Mist rose like steam off the water. Goose bumps rose on my skin.

“Glad to meet you,” I said, since I had to say something.

“I’m Adam’s lover. Adam MacKinnon. You remember Adam?” He was still grinning, cat-green eyes sizing me up.

“Yeah, sure.” It was kind of ridiculous. In maidenly modesty I clutched my Levi’s to me with one hand; he still held my other.

“We’re here for the summer.”

“I heard.”

“Adam’s idea. Not mine. I’m just along for the ride.” He laughed. “If you know what I mean.”

I thought I knew. I pulled my hand free.

“I’d invite you up to breakfast but Adam doesn’t like company before he has his daily dose of poison.” His tongue touched his upper lip like he could taste the poison—or maybe it was my reaction that was so sweet.

“Thanks anyway.” Wild horses, baby. I tossed my Levi’s to a patch of dry sand, my self-consciousness over.

Hands on his hips, Hansen watched me retreat toward the surf.

The shock of cold water, the sting of salt on my skin, felt good. Bracing.
Thanks, I needed that!
stuff. As I forged the first wave he called out, “See you around, scout!”

I choked on a swallow of salt water.

Scout.

Striking out toward the point, I couldn’t resist one glance back to the shore. Brett and his Speedos sashayed toward the stairs in the cliff. He didn’t have to look back to know I was watching.

 

* * * * *

 

The path that leads from the back door of my cottage to Adam MacKinnon’s, rambles through a meadow waist-high in summer with white poppies and lupine. Beyond Adam’s cottage this same path disappears into the woods where Cosmo Bari, my father, vanished one soft summer’s eve ten years ago.

My bedroom window offers a perfect view of Adam’s bedroom window. Not that there’s been anything to see for years. But that morning the blinds were up and the cottage windows glinted in the morning sun. A metallic-colored Acura NSX was parked in the front yard as though on display. These were the sole signs of life as I returned from my morning constitutional.

I thanked God I was no longer a self-absorbed adolescent believing all the world watched me behind inscrutable windows.

Someone was watching me however. Micky sat on my porch steps smoking a cigarette and tipping the ashes into my peonies.

“You shouldn’t swim alone, kiddo,” she greeted me as I joined her on the porch.

“Uh huh.” The morning sun felt like a warm hand on my bare back. I stared out at the blue haze of ocean beyond the pastel clouds of flowers. The fog had dissipated like a magician’s trick.

Micky took another drag on her cigarette. “So. What did you think of Brad?”

“Brett?”

“Is that his name? Yes, he looks like a Brett. So?”

“Young.”

“How young? Younger than you?”

“I’d say. Twenty, twenty-one.”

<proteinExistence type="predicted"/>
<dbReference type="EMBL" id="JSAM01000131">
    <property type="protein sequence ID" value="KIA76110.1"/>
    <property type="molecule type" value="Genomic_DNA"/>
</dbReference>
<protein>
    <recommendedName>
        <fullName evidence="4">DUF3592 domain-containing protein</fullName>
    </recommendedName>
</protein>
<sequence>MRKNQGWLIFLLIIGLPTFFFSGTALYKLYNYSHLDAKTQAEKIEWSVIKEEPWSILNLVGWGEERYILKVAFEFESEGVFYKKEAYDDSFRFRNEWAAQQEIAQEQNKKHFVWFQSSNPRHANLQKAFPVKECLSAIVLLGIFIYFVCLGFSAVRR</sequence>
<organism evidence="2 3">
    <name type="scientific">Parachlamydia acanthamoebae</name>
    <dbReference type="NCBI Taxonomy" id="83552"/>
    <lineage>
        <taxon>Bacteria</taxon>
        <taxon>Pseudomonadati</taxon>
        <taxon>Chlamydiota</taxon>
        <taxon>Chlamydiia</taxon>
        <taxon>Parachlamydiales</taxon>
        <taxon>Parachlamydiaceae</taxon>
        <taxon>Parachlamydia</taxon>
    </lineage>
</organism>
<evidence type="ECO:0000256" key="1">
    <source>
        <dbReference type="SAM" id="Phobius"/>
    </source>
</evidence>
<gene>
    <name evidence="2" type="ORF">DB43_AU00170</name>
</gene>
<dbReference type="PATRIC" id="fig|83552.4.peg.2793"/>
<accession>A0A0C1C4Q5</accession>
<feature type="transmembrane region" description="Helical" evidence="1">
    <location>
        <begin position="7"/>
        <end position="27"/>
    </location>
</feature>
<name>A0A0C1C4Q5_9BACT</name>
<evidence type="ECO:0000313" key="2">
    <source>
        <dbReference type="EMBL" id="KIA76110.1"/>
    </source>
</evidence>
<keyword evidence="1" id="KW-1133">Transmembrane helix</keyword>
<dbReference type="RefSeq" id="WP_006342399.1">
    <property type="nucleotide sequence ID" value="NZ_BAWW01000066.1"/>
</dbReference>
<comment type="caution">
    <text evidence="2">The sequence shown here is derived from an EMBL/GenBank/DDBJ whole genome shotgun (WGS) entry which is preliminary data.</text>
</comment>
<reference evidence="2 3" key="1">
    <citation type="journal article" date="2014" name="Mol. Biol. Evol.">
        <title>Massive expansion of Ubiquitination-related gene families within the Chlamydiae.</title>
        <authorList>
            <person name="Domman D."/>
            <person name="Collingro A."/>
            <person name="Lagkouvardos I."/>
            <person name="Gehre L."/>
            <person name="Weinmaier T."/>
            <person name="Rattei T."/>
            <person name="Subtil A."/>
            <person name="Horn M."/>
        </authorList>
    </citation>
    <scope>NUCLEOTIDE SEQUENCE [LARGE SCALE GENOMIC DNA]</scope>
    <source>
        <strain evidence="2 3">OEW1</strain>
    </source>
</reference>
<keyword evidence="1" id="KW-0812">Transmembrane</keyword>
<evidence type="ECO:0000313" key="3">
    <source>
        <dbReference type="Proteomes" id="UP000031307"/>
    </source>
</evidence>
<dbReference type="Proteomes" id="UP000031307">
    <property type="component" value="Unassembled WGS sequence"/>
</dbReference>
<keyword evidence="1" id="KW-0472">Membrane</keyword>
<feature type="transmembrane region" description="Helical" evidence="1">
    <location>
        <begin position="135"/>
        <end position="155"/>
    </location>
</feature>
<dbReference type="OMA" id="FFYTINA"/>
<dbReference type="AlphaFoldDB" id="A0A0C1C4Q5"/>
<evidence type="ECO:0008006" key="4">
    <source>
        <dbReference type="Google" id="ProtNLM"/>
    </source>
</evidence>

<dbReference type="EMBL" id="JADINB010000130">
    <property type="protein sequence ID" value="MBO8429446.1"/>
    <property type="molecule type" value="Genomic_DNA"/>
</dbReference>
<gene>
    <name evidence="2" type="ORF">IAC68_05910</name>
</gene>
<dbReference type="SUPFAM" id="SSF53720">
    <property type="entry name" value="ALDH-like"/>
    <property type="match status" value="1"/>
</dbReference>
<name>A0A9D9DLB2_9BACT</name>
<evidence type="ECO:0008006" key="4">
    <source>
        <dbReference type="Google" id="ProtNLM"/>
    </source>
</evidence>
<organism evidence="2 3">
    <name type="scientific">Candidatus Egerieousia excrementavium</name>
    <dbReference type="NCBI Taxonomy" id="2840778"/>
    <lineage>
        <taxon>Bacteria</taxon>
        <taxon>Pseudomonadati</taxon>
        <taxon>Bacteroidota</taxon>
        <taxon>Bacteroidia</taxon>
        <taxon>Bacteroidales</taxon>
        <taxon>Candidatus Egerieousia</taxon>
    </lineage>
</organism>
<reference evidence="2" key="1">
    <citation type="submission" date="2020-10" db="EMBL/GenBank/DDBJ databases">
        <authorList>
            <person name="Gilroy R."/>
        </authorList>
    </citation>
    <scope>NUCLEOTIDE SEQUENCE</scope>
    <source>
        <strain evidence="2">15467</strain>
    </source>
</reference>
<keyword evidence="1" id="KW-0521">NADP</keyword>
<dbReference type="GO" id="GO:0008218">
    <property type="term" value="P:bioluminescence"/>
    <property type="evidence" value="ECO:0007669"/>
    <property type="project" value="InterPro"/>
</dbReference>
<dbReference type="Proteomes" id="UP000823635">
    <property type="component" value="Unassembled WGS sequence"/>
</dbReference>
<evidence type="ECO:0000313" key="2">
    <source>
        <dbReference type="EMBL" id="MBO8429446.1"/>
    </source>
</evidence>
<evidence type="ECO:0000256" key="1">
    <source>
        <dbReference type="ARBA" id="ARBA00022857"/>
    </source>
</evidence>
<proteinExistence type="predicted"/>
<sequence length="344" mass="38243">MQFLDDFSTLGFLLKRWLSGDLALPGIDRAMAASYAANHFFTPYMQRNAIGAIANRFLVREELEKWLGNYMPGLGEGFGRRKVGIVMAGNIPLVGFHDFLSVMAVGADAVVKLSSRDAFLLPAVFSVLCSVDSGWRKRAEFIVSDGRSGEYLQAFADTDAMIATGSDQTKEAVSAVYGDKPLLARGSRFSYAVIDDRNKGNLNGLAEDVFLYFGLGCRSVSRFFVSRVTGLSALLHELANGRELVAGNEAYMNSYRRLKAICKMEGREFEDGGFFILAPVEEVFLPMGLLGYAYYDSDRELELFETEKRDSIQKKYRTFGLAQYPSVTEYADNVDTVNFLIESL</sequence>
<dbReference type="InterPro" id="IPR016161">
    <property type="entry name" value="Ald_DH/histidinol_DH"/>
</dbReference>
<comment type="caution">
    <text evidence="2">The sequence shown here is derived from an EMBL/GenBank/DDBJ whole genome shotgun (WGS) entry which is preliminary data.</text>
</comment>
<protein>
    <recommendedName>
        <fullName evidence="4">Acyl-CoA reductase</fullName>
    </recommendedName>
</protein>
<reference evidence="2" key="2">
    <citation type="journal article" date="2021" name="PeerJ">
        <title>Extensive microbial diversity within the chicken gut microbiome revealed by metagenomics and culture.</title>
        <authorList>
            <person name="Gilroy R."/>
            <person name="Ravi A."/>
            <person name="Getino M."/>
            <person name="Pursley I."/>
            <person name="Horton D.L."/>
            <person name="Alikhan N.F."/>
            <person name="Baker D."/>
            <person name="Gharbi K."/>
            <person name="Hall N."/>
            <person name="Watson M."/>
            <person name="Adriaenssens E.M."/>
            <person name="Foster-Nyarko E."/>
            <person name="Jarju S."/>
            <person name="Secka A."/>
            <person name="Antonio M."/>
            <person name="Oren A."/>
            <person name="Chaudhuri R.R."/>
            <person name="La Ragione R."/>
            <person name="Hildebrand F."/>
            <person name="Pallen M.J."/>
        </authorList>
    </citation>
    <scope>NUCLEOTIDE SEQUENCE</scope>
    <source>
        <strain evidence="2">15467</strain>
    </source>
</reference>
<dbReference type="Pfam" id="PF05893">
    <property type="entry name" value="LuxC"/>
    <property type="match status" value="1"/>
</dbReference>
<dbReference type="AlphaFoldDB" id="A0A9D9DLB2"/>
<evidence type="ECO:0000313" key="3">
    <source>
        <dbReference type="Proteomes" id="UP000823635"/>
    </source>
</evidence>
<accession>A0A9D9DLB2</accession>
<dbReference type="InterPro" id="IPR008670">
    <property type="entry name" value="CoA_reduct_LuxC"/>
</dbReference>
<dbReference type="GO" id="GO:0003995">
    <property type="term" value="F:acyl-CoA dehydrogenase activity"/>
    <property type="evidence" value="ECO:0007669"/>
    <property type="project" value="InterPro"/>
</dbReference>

“And?”

I shrugged. “Like a Ralph Lauren ad.
Chaps
.”

She gave one of those smoky laughs. “Leave it to you to think in terms of saddle sores. He’s a hustler. A New York City hustler.”

I resisted the urge to echo
New York City!
like someone in a salsa commercial. “No way.”

“Way,” said Micky, who’s fifty if she’s a day. “Joel knows him. In the Biblical sense. Joel introduced them.”

“How come I never heard this before?”

“It came out last night. Joel got drunk and spilled his guts. Literally and metaphorically.” She shook her silver head and tipped more ash into my garden.

I studied Micky. She’s still a lovely woman, her long blonde hair now paled to silver, her sea-green eyes crinkled at the corners with laugh lines, her body still slim and lithe thanks to the yoga she insists would be better for my heart than swimming and hiking. I used to wonder if Micky—Michaela St. Martin to the art world—didn’t bury herself here in Steeple Hill because of some unrequited thing for Joel.

I said finally, “They’ve been together a long time.”

“Two years is a long time to you?”

“I only mean, Adam must know. He’s not still hustling, right?”

“Adam?”

“Funny.”

A humming bird darted in for a closer look, and then zipped away through the cigarette smoke. I expected to hear a tiny cough.

“I’ve never seen Joel like that,” Micky commented.

“Like what? Don’t tell me he’s still got a hard—yen for the guy?”

“Is it so hard to believe?” She gave me a certain look, and I felt myself reddening. “Anyway, it sounded that way last night. It could have been the alcohol. He’s a melancholy drunk.”


In vino veritas?

“In six scotch and soda vomitus.” She looked up at the burned-blue sky. “Did he say how long they were staying for?”

“The summer.”

Silence while Micky puffed and brooded. “I’ve got a bad feeling about this,” she said at last.

 

* * * * *

 

It seems like ever since I moved back to Steeple Hill, people—Micky for one, Joel, even Jen Berkowitz—have helpfully pointed out that I have no life.

My answer: Define “life.” Okay, maybe they do have a point. I get up the same time every morning, take my morning swim, sit at the computer all day, take my evening walk, and fall asleep reading around eleven o’clock. No wonder I have nightmares.

I don’t think it’s really about the hours I keep. I’ve noticed that you can have your health, you can be successful in your career, you can be happy as the day is long, but if you’re not married, engaged or seeing someone eligible, your friends are concerned. It’s no different if you’re gay.

BOOK: Murder in Pastel
4.24Mb size Format: txt, pdf, ePub
ads